Despite horrible reviews I decided to watch this one, only because of one reason. It was partially a heist film. My love for heist genre has been immense since the popular 2003 Hollywood film, The Italian Job.
It was completely right on the producer’s part where he (Karan Johar) decided to launch it only as a Netflix original rather than a big scale “Dharma Production” flick. He saved a lot of money and time.
Tarun Mansukhani had an epic start as a story writer, editor and director as he was the man behind Dostana (2008). Or was it under the complete supervision of Johar? Herein, not only is the story naive, even the direction takes a toll. Throwing light on Sushant Singh Rajput (as Samar), his graph of films has been a roller coaster, really. This one’s surely the one which is going down the hill. Nevertheless, the confidence in his performance never seems to go low. He is the only actor in the film who is well versed.
Sapna Pabbi (as Naina) and Vikramjit Virk (as Bikky) did their best. Boman Irani (as Irfan) is phenomenal, as usual. I don’t want to comment about Jacqueline Fernandez (as Tara). Drive is the kind of films she usually chooses. Spineless. She is just the eye-candy of it.
You must have heard about the song Makhna being the only good thing about the film. You’ve heard right. Tanishq Bagchi probably did this one thing right in this film. Rest all of the tracks sounded like composers in the Bollywood film industry are running out of lyrics and decent tunes.
It’s really shocking that we are still into Maruti Suzuki Swifts, Honda Civics and Maruti Suzuki Altos for racing when the world has moved so far and up ahead. Come on man, it’s the beginning of a new century. Humans who are acting in, writing, promoting and even giving a chance to these garbage films should really get a life or evolve at least.
The interesting cast was the green signal for me to watch this film alone. Let alone the fact that it was of the animated with a spy genre. But are the stars of Will Smith in his favor, especially after his big failure Gemini Man? Let’s find out.
As you all are aware how much I still love animated films in this day and age. Still, not every film succeeds on the basis of a happy ending or by giving an inspirational message. Unfortunately, this is one of them. Critically speaking, there are better stories out there which have won hearts. One main feature of a cartoon film is that it consists of each aspect equally, action, comedy and drama. More often, it’s the comedy quotient which is comparatively higher. Stories are always predictable in any animated film. It’s how you direct (Troy Quane & Nick Bruno), the background score (Theodore Shapiro) and the smallest of details which matter.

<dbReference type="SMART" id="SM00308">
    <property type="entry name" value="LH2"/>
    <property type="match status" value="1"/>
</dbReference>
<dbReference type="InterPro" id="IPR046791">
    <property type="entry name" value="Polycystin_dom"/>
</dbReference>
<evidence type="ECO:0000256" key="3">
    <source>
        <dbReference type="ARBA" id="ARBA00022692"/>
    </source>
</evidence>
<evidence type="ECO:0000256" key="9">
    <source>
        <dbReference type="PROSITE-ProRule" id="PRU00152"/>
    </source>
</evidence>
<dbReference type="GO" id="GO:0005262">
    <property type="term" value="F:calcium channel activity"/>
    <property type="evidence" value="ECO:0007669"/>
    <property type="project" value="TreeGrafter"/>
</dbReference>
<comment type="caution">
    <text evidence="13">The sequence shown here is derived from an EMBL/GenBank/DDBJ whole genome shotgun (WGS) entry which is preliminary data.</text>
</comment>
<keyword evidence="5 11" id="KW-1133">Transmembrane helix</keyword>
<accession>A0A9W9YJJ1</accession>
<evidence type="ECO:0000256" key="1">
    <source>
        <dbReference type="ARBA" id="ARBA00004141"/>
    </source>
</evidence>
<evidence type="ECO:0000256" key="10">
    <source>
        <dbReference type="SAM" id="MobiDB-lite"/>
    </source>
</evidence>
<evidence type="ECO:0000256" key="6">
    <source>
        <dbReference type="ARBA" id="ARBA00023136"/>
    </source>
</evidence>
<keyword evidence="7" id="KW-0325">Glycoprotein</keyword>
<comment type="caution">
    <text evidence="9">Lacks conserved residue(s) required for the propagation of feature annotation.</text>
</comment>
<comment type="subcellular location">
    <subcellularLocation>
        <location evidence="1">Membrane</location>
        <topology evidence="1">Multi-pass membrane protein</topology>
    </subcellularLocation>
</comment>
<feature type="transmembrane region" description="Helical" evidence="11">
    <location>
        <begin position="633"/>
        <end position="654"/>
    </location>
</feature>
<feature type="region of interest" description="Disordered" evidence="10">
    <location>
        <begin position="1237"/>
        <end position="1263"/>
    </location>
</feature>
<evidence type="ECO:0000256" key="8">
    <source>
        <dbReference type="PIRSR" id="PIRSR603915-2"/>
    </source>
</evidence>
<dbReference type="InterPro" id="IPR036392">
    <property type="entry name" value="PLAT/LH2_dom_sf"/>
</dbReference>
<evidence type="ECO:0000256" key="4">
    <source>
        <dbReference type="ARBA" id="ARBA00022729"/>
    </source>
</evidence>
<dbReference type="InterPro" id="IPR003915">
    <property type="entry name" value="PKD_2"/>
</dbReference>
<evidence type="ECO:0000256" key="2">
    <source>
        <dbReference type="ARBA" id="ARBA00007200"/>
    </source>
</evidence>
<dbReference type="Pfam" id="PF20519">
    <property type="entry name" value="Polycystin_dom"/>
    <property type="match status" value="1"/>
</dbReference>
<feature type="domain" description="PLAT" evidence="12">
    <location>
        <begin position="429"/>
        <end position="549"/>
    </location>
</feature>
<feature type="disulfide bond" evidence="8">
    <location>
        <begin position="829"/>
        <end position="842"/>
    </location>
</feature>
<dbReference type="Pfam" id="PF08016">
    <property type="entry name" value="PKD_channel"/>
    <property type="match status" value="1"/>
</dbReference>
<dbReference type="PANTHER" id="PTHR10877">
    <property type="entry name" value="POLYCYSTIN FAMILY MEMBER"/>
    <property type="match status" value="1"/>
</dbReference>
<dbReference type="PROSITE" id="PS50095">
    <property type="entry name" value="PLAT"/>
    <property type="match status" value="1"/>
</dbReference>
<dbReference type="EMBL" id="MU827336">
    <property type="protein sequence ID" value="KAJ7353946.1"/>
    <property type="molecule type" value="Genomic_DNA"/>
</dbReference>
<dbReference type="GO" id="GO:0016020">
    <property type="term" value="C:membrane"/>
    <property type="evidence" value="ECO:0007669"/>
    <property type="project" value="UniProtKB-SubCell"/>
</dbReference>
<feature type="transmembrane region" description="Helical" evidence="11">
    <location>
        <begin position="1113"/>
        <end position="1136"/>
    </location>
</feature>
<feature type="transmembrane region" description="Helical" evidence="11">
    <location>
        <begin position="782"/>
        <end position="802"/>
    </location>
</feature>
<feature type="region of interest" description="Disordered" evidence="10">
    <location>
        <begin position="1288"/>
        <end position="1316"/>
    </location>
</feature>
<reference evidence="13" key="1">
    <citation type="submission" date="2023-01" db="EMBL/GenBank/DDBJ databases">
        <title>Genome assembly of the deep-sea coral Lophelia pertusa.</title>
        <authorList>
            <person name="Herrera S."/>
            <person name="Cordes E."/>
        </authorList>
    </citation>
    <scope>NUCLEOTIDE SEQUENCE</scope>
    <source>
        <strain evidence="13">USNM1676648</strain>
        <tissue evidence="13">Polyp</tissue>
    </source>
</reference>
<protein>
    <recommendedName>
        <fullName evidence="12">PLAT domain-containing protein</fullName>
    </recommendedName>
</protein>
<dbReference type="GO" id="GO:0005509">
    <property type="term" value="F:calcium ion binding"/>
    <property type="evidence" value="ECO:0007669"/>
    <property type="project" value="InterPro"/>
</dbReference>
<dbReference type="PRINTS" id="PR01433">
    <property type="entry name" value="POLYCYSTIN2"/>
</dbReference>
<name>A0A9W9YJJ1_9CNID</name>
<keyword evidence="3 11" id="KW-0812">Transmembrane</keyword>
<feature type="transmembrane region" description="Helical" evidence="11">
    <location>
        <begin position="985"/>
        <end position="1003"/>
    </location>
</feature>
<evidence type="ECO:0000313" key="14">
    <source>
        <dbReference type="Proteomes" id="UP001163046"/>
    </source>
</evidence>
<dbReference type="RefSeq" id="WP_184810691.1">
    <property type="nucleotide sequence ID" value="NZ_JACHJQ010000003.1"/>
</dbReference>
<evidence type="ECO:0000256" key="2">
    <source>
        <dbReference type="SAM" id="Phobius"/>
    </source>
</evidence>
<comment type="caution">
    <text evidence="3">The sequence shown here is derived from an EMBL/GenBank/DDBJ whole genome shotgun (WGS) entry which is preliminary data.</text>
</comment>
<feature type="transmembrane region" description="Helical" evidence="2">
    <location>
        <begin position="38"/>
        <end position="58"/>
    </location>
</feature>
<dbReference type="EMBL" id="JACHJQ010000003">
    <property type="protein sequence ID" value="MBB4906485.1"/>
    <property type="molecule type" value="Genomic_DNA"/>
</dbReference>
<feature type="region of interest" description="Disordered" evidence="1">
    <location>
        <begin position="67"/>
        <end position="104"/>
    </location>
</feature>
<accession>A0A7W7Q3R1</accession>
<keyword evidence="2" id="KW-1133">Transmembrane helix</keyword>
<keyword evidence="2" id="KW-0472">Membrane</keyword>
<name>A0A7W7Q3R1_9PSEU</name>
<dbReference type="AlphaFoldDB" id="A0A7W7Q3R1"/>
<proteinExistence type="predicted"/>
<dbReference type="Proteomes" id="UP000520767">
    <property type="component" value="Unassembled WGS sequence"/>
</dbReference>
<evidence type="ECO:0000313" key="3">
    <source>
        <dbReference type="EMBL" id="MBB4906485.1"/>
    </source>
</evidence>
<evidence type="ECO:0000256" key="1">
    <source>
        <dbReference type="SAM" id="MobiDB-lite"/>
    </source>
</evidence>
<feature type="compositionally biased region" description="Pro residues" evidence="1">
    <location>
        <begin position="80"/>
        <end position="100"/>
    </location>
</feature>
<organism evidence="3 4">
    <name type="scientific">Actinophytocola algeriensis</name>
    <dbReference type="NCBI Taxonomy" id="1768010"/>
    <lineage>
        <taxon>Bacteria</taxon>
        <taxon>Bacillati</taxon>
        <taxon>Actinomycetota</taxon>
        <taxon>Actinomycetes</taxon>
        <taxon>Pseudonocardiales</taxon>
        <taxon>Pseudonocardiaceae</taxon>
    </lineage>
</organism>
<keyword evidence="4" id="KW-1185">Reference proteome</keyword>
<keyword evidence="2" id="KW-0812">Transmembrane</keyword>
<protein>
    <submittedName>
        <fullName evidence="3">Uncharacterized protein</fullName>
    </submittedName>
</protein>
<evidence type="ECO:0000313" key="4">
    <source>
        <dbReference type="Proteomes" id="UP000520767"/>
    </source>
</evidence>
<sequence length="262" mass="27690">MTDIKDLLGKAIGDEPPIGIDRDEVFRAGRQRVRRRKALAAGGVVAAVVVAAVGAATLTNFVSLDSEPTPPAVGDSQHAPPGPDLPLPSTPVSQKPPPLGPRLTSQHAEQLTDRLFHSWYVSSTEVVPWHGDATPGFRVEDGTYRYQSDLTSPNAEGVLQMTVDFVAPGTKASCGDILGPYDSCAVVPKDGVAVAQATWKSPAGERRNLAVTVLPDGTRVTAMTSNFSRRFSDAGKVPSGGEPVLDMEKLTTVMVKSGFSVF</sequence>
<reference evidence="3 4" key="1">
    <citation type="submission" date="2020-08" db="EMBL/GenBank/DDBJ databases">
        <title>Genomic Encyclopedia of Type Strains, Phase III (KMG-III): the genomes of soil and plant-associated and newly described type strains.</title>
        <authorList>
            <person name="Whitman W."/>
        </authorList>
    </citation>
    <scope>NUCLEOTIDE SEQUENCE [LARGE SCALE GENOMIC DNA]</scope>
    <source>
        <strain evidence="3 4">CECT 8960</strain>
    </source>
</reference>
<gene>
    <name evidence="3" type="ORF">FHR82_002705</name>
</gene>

Fortunately, the flick is inclusive of comedic scenes, but not enough. There are action scenes, but not enough. The chemistry between Will Smith (Lance Sterling) and Tom Holland (Walter Beckett) is great. The background score is superbly thought of and composed. The direction is okay. Ben Mendelsohn (as Killian) voices a brilliant antagonist. Rashida Jones (as Marcy Kappel), Karen Gillan (as Eyes) and DJ Khaled (as Ears), Masi Oka (as Katsu Kimura) and Reba McEntire (as Joy Jenkins) aid the lead actors really well.
In fact, even the rest of the supporting cast did really well. However, there was the X factor missing, which decides the film’s critical success, according to me. I feel there was a lot lacking as I mentioned above. It is based on a short film Pigeon: Impossible by Lucas Martell, wherein, he shows a unique concept of how pigeons are really considered insignificant. Screenplay writers Brad Copeland and Lloyd Taylor tried to incorporate this into a 102 minute big scale film. Appealing yet not convincing.
While I write my views about Spies In Disguise right now, I checked the film’s worldwide earnings simultaneously, and found out that they haven’t even reached the original budget amount of the film after 17 days of it’s release to break even. I think this alone proves that people who have seen the film “worldwide” aren’t recommending it to their friends and family. As I wouldn’t do to you.
When you tend to over-promote or market a film a bit too much, moviegoers usually get a hint as to what kind of film it might be. The best films normally don’t need awareness. They automatically become popular by word of mouth. The best way.
It is hard to believe that lead actor Will Smith and director Ang Lee actually believed in a story which might have taken 20 years to finalize but STILL proves to be the most common and gray concept, CLONING. The only reason I decided to go for this film was Will Smith because of my recently born love for him after I completed the TV series, The Fresh Prince Of Bel-Air.
There are no complaints when the performances of Smith or even the supporting cast, Mary Elizabeth Winstead (as Danny Zakarweski), Clive Owen (as Clayton “Clay” Varris) and Benedict Wong (as Baron) are concerned. It is, yet again, the idea of the plot (originally by Lemke) and the screenplay which is completely outdated. Smith is going about everywhere, boasting the kind of technology which has been used in this film for it’s own benefit. Yet, the purpose it is serving or the reason it is being used for is literally of the golden era.
The approach of the film and constant change of locations really reminded me of the last week’s Bollywood release, War. There certainly were editing blunders, which were very much crystal for the naked eye. Especially in the last scene. It is quite shocking that Gemini Man hails from a director who has created marvelous films like Life Of Pi and Brokeback Mountain. However, the trio responsible for the bizarre tale are David Benioff (writer of Game Of Thrones and Troy), Billy Ray (co-writer of Hunger Games) and Darren Lemke (co-writer of Shazam! and Shrek Forever After). Mistakes do happen. And this is one of them for the these three, assuredly.